Hey there, time traveller!
This article was published 4/12/2008 (4131 days ago), so information in it may no longer be current.
The Brazilian-owned mining company said Thursday that beginning in January, it will shut down the Copper Cliff South mine in Sudbury, Ont., for "an undetermined period of time."
But its large nickel complex in Thompson will emerge relatively unscathed.
"The impact in Thompson will be far less than it is some other areas," company spokesman Cory McPhee said. "There will be no interruptions or closures other than a previously announced one-month shutdown for maintenance purposes in August which was a regularly scheduled event."
It is a different story in Sudbury where the company's 365 employees at Copper Cliff South will be redeployed to other operations. Vale Inco, Canada's largest nickel producer, employs 4,700 people in the Sudbury area at six mines, a mill, a smelter and a refinery.
It has more than 1,700 employees in Thompson, including about 1,270 unionized employees.
The company said it is launching a voluntary retirement program targeting about 350 employees around the world and plans other cost-cutting initiatives.
Only about 40 to 50 people in Thompson will be eligible for the voluntary retirement program, which will be offered to employees with 29 years' experience or more with the company.
The moves were precipitated by plummeting world nickel prices in the midst of the current global slump in commodity prices.
Nickel fell to $4.03 a pound on Thursday, down from $13 at the beginning of the year.
A planned development in Sudbury, the Copper Cliff Deep project, has been shelved for a year.
Vale Inco said it also plans to shut down the Ovoid mine and a processing mill at its Voisey's Bay operations, in Newfoundland and Labrador, for all of next July.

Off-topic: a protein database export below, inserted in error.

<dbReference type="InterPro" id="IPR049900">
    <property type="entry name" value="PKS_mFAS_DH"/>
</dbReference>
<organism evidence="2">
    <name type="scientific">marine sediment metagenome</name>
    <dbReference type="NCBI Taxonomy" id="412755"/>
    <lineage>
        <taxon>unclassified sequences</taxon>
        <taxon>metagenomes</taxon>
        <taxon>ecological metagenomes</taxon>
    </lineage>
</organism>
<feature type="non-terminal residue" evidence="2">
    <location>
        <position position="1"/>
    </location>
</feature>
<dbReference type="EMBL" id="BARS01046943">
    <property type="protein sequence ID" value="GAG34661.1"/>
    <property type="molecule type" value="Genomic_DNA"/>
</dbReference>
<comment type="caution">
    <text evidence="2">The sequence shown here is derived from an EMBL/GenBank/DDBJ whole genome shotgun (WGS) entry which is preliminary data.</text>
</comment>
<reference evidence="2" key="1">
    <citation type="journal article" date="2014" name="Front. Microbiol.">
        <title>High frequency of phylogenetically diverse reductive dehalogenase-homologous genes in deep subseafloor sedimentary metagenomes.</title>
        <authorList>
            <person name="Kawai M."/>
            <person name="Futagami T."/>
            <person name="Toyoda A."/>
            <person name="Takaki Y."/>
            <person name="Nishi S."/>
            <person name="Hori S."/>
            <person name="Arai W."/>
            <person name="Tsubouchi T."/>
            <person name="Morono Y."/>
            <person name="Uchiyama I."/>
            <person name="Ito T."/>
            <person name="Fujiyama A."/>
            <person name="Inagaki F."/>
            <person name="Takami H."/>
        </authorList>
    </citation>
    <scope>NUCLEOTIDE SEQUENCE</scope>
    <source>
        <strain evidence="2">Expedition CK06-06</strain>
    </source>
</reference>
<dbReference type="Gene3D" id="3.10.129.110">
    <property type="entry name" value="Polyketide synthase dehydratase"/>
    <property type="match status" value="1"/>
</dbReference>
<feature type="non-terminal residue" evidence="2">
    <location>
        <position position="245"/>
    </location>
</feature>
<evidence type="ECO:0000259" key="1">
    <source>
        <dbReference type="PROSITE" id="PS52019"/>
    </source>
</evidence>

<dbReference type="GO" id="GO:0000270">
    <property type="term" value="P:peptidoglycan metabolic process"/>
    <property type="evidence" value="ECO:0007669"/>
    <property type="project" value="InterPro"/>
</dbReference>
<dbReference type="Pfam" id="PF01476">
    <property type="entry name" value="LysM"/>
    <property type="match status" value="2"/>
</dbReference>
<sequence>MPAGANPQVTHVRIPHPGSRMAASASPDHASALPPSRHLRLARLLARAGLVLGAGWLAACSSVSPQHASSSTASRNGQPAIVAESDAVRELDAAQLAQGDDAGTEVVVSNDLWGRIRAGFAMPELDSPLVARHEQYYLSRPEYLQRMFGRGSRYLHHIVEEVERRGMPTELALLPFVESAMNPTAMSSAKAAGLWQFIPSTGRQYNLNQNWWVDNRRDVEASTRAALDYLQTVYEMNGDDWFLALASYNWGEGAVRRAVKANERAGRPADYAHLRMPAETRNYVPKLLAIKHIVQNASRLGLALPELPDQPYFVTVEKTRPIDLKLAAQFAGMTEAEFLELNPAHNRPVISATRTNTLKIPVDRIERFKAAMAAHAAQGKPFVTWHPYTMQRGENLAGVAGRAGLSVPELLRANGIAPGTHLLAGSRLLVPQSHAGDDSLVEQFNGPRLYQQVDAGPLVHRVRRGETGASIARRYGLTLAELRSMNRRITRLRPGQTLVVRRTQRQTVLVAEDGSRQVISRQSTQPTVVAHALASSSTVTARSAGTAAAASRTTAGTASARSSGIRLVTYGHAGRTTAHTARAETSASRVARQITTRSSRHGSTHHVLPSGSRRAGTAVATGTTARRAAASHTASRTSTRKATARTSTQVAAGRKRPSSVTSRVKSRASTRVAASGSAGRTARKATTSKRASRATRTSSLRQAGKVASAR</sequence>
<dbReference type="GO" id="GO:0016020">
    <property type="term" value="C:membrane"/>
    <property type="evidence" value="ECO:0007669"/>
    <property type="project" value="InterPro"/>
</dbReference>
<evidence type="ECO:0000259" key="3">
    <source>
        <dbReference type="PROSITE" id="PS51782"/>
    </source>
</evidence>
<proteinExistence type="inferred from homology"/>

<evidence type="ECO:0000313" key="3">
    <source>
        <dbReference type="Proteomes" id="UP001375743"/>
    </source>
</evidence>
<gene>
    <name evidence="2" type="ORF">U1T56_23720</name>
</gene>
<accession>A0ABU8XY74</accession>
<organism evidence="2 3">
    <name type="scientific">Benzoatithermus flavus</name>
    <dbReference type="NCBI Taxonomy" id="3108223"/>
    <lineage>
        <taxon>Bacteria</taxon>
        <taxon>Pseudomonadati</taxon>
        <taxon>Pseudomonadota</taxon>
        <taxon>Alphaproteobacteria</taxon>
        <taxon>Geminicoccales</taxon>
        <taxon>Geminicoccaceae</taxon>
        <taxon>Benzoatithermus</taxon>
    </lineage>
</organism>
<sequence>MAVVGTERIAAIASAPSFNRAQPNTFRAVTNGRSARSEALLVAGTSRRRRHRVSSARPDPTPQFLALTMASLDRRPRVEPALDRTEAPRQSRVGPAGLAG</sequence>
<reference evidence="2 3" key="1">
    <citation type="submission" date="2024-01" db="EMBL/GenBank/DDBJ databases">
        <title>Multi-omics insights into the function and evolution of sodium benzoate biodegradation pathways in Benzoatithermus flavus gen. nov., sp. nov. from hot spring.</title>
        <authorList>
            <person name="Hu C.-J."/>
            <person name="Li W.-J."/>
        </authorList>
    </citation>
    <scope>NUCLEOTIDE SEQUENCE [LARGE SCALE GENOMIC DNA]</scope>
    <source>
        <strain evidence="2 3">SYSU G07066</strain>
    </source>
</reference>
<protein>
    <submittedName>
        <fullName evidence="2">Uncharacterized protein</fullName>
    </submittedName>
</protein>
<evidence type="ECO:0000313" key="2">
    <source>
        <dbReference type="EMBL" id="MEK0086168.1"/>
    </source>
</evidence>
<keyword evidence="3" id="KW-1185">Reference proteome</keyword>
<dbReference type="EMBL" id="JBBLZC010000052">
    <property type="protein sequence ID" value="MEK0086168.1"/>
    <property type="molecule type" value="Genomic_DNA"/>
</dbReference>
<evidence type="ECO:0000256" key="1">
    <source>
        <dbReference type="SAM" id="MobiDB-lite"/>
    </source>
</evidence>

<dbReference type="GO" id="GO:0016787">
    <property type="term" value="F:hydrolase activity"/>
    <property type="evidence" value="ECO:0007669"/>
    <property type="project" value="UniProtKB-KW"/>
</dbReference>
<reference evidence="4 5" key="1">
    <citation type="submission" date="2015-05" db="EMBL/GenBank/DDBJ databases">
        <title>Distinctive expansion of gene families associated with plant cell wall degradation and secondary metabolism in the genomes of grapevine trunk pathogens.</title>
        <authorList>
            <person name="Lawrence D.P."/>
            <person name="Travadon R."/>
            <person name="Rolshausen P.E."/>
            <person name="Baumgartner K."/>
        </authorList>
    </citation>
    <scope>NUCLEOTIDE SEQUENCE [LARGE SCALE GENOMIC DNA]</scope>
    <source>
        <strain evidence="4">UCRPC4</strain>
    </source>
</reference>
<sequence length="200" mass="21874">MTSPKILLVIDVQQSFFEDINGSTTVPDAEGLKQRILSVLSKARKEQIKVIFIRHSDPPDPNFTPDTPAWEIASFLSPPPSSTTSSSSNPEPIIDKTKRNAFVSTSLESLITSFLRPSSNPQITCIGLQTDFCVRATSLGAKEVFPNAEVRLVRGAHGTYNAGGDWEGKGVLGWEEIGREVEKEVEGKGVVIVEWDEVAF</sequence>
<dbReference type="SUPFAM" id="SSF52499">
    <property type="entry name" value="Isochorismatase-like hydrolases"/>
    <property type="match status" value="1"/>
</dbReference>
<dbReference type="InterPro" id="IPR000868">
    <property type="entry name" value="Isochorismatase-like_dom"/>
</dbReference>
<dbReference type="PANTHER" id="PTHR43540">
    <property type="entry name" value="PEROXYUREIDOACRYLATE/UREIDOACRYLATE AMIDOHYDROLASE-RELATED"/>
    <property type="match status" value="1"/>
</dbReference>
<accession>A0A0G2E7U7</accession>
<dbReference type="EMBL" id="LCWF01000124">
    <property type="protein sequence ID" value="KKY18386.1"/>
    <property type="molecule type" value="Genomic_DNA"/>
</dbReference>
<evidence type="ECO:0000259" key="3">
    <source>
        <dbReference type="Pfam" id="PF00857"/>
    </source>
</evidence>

The company has scaled back its Indonesian operation by 25 per cent and its nickel refinery in Dalian, China, is running at 35 per cent capacity.
The company has also decided to significantly reduce the rate of ramp-up of two new nickel projects it has under development — one in the tiny South Pacific island of New Caledonia and one in Brazil.
Metal prices have plunged dramatically amid fears that a global economic downturn will affect demand.
Various mining companies have responded by temporarily shutting down mines, which some analysts say they believe could lead to a supply crunch and resulting jump in prices as the global economy grinds back into gear.
While Thompson operations dodged a bullet on Thursday, workers in the northern Manitoba city are still upset after having been denied a quarterly bonus that all the other Canadian divisions received.
Les Ellsworth, president of the United Steelworkers of America Local 6166, said the union's lawyers are in the middle of legal action to obtain information to explain why the bonus was spiked. The quarterly bonus, which would have been worth as much as $6 an hour for workers, is triggered by the profitability of the Manitoba division (as long as nickel is trading at more than $2.25 a pound).
McPhee said the Manitoba division recorded a loss for the quarter but could not provide any more details.
— With files from CP
Martin Cash has been writing a column and business news at the Free Press since 1989. Over those years he’s written through a number of business cycles and the rise and fall (and rise) in fortunes of many local businesses.